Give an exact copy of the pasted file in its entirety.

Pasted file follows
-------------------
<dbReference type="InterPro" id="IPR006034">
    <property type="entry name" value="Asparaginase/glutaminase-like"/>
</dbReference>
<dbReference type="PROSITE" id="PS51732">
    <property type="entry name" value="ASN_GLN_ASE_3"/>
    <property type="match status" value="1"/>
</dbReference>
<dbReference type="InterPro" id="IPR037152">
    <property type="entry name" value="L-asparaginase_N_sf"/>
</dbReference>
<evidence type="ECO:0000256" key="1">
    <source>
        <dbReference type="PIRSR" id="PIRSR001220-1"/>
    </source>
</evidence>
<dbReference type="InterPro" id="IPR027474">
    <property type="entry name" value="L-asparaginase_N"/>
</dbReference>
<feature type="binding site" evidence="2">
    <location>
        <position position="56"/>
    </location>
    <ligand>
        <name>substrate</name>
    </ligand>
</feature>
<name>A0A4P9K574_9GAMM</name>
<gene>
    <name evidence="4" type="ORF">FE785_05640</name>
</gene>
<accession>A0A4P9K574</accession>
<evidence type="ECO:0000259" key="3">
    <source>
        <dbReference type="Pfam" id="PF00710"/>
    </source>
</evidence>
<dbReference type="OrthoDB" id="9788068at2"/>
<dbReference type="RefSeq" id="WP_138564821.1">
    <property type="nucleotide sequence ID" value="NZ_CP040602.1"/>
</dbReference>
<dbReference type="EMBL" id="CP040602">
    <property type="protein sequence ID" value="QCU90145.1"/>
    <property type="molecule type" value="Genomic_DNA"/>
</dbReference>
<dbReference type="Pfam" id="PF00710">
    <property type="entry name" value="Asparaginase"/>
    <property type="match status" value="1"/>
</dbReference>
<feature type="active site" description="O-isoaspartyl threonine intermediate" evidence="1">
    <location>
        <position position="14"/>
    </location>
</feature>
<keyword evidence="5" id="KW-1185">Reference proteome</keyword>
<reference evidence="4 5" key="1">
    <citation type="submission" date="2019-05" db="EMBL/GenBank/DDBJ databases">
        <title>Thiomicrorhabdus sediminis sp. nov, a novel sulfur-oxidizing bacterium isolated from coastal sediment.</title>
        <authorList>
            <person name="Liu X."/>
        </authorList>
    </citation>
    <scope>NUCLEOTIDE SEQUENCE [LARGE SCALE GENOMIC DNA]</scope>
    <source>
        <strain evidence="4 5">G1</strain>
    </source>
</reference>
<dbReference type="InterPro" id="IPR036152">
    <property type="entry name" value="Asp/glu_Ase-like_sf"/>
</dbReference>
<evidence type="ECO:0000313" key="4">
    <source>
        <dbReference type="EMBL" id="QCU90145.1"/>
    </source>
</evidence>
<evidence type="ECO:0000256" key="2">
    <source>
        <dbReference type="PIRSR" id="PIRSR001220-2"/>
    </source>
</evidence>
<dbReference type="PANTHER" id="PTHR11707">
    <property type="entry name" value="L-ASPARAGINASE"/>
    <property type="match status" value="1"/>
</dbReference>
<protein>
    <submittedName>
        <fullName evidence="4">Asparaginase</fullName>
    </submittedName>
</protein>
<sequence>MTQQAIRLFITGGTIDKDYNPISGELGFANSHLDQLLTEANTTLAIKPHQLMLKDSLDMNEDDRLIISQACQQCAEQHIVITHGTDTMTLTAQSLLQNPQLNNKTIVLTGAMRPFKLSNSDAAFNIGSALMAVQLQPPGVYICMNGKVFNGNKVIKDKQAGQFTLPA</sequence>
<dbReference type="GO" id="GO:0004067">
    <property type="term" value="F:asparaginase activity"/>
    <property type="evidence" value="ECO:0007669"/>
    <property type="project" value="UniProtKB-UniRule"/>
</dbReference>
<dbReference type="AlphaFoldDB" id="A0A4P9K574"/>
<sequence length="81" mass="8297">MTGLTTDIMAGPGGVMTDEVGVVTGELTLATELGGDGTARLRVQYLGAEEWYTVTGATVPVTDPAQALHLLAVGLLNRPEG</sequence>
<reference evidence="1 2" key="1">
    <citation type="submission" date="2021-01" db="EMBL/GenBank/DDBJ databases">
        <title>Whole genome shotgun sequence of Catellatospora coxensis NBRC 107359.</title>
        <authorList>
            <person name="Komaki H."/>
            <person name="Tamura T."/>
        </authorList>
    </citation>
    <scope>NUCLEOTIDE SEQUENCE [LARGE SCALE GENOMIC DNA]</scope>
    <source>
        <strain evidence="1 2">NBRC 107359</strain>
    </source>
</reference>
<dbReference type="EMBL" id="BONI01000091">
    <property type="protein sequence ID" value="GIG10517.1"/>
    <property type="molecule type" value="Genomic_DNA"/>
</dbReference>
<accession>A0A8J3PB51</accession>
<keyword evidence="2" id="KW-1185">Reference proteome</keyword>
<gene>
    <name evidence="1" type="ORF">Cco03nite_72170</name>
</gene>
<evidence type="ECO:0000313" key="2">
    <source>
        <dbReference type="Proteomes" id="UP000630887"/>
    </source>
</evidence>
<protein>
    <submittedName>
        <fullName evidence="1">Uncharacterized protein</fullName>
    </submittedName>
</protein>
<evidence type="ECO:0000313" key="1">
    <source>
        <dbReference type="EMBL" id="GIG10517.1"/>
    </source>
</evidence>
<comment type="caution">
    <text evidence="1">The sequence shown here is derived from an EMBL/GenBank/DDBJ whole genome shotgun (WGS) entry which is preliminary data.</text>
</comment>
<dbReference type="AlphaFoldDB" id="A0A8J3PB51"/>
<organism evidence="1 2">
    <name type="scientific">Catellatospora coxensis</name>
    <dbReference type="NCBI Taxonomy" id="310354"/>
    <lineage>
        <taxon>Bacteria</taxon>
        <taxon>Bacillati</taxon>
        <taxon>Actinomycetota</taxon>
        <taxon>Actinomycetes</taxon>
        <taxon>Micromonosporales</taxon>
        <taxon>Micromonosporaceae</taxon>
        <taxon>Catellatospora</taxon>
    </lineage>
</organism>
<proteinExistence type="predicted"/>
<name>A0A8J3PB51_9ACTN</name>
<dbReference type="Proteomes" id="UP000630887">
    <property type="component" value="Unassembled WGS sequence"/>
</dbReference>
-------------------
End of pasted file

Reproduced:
<dbReference type="InterPro" id="IPR006034">
    <property type="entry name" value="Asparaginase/glutaminase-like"/>
</dbReference>
<dbReference type="PROSITE" id="PS51732">
    <property type="entry name" value="ASN_GLN_ASE_3"/>
    <property type="match status" value="1"/>
</dbReference>
<dbReference type="InterPro" id="IPR037152">
    <property type="entry name" value="L-asparaginase_N_sf"/>
</dbReference>
<evidence type="ECO:0000256" key="1">
    <source>
        <dbReference type="PIRSR" id="PIRSR001220-1"/>
    </source>
</evidence>
<dbReference type="InterPro" id="IPR027474">
    <property type="entry name" value="L-asparaginase_N"/>
</dbReference>
<feature type="binding site" evidence="2">
    <location>
        <position position="56"/>
    </location>
    <ligand>
        <name>substrate</name>
    </ligand>
</feature>
<name>A0A4P9K574_9GAMM</name>
<gene>
    <name evidence="4" type="ORF">FE785_05640</name>
</gene>
<accession>A0A4P9K574</accession>
<evidence type="ECO:0000259" key="3">
    <source>
        <dbReference type="Pfam" id="PF00710"/>
    </source>
</evidence>
<dbReference type="OrthoDB" id="9788068at2"/>
<dbReference type="RefSeq" id="WP_138564821.1">
    <property type="nucleotide sequence ID" value="NZ_CP040602.1"/>
</dbReference>
<dbReference type="EMBL" id="CP040602">
    <property type="protein sequence ID" value="QCU90145.1"/>
    <property type="molecule type" value="Genomic_DNA"/>
</dbReference>
<dbReference type="Pfam" id="PF00710">
    <property type="entry name" value="Asparaginase"/>
    <property type="match status" value="1"/>
</dbReference>
<feature type="active site" description="O-isoaspartyl threonine intermediate" evidence="1">
    <location>
        <position position="14"/>
    </location>
</feature>
<keyword evidence="5" id="KW-1185">Reference proteome</keyword>
<reference evidence="4 5" key="1">
    <citation type="submission" date="2019-05" db="EMBL/GenBank/DDBJ databases">
        <title>Thiomicrorhabdus sediminis sp. nov, a novel sulfur-oxidizing bacterium isolated from coastal sediment.</title>
        <authorList>
            <person name="Liu X."/>
        </authorList>
    </citation>
    <scope>NUCLEOTIDE SEQUENCE [LARGE SCALE GENOMIC DNA]</scope>
    <source>
        <strain evidence="4 5">G1</strain>
    </source>
</reference>
<dbReference type="InterPro" id="IPR036152">
    <property type="entry name" value="Asp/glu_Ase-like_sf"/>
</dbReference>
<evidence type="ECO:0000313" key="4">
    <source>
        <dbReference type="EMBL" id="QCU90145.1"/>
    </source>
</evidence>
<evidence type="ECO:0000256" key="2">
    <source>
        <dbReference type="PIRSR" id="PIRSR001220-2"/>
    </source>
</evidence>
<dbReference type="PANTHER" id="PTHR11707">
    <property type="entry name" value="L-ASPARAGINASE"/>
    <property type="match status" value="1"/>
</dbReference>
<protein>
    <submittedName>
        <fullName evidence="4">Asparaginase</fullName>
    </submittedName>
</protein>
<sequence>MTQQAIRLFITGGTIDKDYNPISGELGFANSHLDQLLTEANTTLAIKPHQLMLKDSLDMNEDDRLIISQACQQCAEQHIVITHGTDTMTLTAQSLLQNPQLNNKTIVLTGAMRPFKLSNSDAAFNIGSALMAVQLQPPGVYICMNGKVFNGNKVIKDKQAGQFTLPA</sequence>
<dbReference type="GO" id="GO:0004067">
    <property type="term" value="F:asparaginase activity"/>
    <property type="evidence" value="ECO:0007669"/>
    <property type="project" value="UniProtKB-UniRule"/>
</dbReference>
<dbReference type="AlphaFoldDB" id="A0A4P9K574"/>
<sequence length="81" mass="8297">MTGLTTDIMAGPGGVMTDEVGVVTGELTLATELGGDGTARLRVQYLGAEEWYTVTGATVPVTDPAQALHLLAVGLLNRPEG</sequence>
<reference evidence="1 2" key="1">
    <citation type="submission" date="2021-01" db="EMBL/GenBank/DDBJ databases">
        <title>Whole genome shotgun sequence of Catellatospora coxensis NBRC 107359.</title>
        <authorList>
            <person name="Komaki H."/>
            <person name="Tamura T."/>
        </authorList>
    </citation>
    <scope>NUCLEOTIDE SEQUENCE [LARGE SCALE GENOMIC DNA]</scope>
    <source>
        <strain evidence="1 2">NBRC 107359</strain>
    </source>
</reference>
<dbReference type="EMBL" id="BONI01000091">
    <property type="protein sequence ID" value="GIG10517.1"/>
    <property type="molecule type" value="Genomic_DNA"/>
</dbReference>
<accession>A0A8J3PB51</accession>
<keyword evidence="2" id="KW-1185">Reference proteome</keyword>
<gene>
    <name evidence="1" type="ORF">Cco03nite_72170</name>
</gene>
<evidence type="ECO:0000313" key="2">
    <source>
        <dbReference type="Proteomes" id="UP000630887"/>
    </source>
</evidence>
<protein>
    <submittedName>
        <fullName evidence="1">Uncharacterized protein</fullName>
    </submittedName>
</protein>
<evidence type="ECO:0000313" key="1">
    <source>
        <dbReference type="EMBL" id="GIG10517.1"/>
    </source>
</evidence>
<comment type="caution">
    <text evidence="1">The sequence shown here is derived from an EMBL/GenBank/DDBJ whole genome shotgun (WGS) entry which is preliminary data.</text>
</comment>
<dbReference type="AlphaFoldDB" id="A0A8J3PB51"/>
<organism evidence="1 2">
    <name type="scientific">Catellatospora coxensis</name>
    <dbReference type="NCBI Taxonomy" id="310354"/>
    <lineage>
        <taxon>Bacteria</taxon>
        <taxon>Bacillati</taxon>
        <taxon>Actinomycetota</taxon>
        <taxon>Actinomycetes</taxon>
        <taxon>Micromonosporales</taxon>
        <taxon>Micromonosporaceae</taxon>
        <taxon>Catellatospora</taxon>
    </lineage>
</organism>
<proteinExistence type="predicted"/>
<name>A0A8J3PB51_9ACTN</name>
<dbReference type="Proteomes" id="UP000630887">
    <property type="component" value="Unassembled WGS sequence"/>
</dbReference>